What does this mean for Greek tourism?
Uncertainty overshadows Greek tourism. And the stakes of not interrupting tourism are high indeed: Tourism accounts for 18 percent of the nation’s economy and employs a quarter of its workers, according to the Association of Greek Tourism Enterprises. Greece attracts as many as 17 million annual visitors, twice the nation’s population, and is virtually the only industry still growing in a nation where an estimated 59 businesses are closing each day.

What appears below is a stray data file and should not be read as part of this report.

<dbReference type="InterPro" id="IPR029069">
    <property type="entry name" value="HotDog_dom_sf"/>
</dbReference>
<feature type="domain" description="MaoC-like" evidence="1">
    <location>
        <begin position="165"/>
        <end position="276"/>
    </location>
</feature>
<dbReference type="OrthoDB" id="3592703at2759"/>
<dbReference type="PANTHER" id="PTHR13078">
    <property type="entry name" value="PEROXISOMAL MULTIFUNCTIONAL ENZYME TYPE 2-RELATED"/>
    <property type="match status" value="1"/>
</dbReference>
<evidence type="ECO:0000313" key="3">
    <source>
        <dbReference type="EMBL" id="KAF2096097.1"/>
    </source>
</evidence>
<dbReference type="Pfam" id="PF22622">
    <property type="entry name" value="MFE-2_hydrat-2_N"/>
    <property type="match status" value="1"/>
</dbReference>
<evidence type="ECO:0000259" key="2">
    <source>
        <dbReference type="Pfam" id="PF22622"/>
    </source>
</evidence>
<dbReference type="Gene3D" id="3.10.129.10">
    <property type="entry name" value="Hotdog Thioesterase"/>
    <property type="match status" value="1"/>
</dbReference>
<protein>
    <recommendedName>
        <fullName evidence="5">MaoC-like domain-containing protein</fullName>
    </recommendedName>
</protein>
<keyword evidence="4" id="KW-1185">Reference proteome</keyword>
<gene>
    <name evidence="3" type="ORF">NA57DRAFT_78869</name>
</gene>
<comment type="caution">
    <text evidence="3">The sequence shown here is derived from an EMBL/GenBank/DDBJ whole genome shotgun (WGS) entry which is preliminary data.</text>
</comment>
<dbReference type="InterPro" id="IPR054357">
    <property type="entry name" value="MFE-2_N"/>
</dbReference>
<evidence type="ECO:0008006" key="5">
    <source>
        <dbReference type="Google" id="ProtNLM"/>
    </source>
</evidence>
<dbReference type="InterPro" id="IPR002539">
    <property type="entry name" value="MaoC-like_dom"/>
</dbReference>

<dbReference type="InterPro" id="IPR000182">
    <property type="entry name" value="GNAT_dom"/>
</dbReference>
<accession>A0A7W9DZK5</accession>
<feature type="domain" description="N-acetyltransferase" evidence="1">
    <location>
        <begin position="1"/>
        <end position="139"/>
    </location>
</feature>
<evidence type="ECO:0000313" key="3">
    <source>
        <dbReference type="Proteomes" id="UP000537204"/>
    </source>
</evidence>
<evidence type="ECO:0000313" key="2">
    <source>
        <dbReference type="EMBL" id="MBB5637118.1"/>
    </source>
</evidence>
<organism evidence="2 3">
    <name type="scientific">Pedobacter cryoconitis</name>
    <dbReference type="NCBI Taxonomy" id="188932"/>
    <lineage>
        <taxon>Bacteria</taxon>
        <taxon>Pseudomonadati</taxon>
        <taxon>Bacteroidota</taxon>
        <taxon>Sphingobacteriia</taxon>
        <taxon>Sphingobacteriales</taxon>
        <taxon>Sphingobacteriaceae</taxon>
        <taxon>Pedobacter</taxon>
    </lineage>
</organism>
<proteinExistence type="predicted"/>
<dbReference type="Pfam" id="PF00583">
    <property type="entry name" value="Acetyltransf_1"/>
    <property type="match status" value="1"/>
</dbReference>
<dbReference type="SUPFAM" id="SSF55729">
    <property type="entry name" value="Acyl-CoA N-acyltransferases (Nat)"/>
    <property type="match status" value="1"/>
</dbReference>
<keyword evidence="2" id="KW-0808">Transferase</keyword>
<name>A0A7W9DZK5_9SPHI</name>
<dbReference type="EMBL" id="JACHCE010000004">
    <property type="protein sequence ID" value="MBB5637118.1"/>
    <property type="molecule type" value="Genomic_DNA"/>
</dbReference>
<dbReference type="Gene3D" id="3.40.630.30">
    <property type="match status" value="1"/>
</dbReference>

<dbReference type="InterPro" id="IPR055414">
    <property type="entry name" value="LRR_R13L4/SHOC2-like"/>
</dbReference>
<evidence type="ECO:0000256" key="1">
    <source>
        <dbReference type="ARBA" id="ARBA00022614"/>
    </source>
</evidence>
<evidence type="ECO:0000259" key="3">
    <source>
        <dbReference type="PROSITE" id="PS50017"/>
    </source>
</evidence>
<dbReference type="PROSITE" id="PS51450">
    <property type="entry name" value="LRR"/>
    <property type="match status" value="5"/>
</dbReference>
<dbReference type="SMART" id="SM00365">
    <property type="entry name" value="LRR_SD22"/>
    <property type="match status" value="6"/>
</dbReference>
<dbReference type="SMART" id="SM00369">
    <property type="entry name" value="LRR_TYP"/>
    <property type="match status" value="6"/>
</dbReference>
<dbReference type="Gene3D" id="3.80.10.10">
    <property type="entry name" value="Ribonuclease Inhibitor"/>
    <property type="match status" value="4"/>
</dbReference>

But already, tourists are reporting difficulty getting cash, because automated teller machines are running out, and the threat of capital controls had some merchants unwilling to accept credit cards. Over time, leaving the euro and devaluing the drachma would lead to a period where Greek vacations should be very cheap for Western tourists.
How long that would last, and the impact it would have on hotels and other merchants, is hard to forecast. But resort owners are resisting creditor proposals to end or curtail their tax breaks for resorts on more remote islands and to raise the value-added tax on lodging.
Note: This post is an abstract from the original article which can be found here: http://www.cnbc.com/id/102795790